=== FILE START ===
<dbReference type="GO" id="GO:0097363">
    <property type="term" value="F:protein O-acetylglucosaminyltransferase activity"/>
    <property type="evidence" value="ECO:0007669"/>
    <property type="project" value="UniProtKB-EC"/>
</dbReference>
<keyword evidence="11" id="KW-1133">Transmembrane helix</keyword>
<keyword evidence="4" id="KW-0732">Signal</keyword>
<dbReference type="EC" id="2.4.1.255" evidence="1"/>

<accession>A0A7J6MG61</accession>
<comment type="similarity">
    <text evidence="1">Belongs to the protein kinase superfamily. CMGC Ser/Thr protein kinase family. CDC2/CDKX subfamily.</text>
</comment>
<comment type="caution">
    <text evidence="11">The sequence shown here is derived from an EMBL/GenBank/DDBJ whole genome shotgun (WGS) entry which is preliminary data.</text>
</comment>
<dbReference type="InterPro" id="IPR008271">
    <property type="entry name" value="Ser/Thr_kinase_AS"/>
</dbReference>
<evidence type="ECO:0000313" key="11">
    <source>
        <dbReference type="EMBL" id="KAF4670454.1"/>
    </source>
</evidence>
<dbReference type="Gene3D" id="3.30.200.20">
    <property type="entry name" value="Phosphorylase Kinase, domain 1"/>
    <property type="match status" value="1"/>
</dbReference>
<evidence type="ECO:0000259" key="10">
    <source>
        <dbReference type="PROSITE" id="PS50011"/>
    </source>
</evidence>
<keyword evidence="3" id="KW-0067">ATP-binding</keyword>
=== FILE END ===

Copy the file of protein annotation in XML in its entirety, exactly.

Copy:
<dbReference type="GO" id="GO:0097363">
    <property type="term" value="F:protein O-acetylglucosaminyltransferase activity"/>
    <property type="evidence" value="ECO:0007669"/>
    <property type="project" value="UniProtKB-EC"/>
</dbReference>
<keyword evidence="11" id="KW-1133">Transmembrane helix</keyword>
<keyword evidence="4" id="KW-0732">Signal</keyword>
<dbReference type="EC" id="2.4.1.255" evidence="1"/>

<accession>A0A7J6MG61</accession>
<comment type="similarity">
    <text evidence="1">Belongs to the protein kinase superfamily. CMGC Ser/Thr protein kinase family. CDC2/CDKX subfamily.</text>
</comment>
<comment type="caution">
    <text evidence="11">The sequence shown here is derived from an EMBL/GenBank/DDBJ whole genome shotgun (WGS) entry which is preliminary data.</text>
</comment>
<dbReference type="InterPro" id="IPR008271">
    <property type="entry name" value="Ser/Thr_kinase_AS"/>
</dbReference>
<evidence type="ECO:0000313" key="11">
    <source>
        <dbReference type="EMBL" id="KAF4670454.1"/>
    </source>
</evidence>
<dbReference type="Gene3D" id="3.30.200.20">
    <property type="entry name" value="Phosphorylase Kinase, domain 1"/>
    <property type="match status" value="1"/>
</dbReference>
<evidence type="ECO:0000259" key="10">
    <source>
        <dbReference type="PROSITE" id="PS50011"/>
    </source>
</evidence>
<keyword evidence="3" id="KW-0067">ATP-binding</keyword>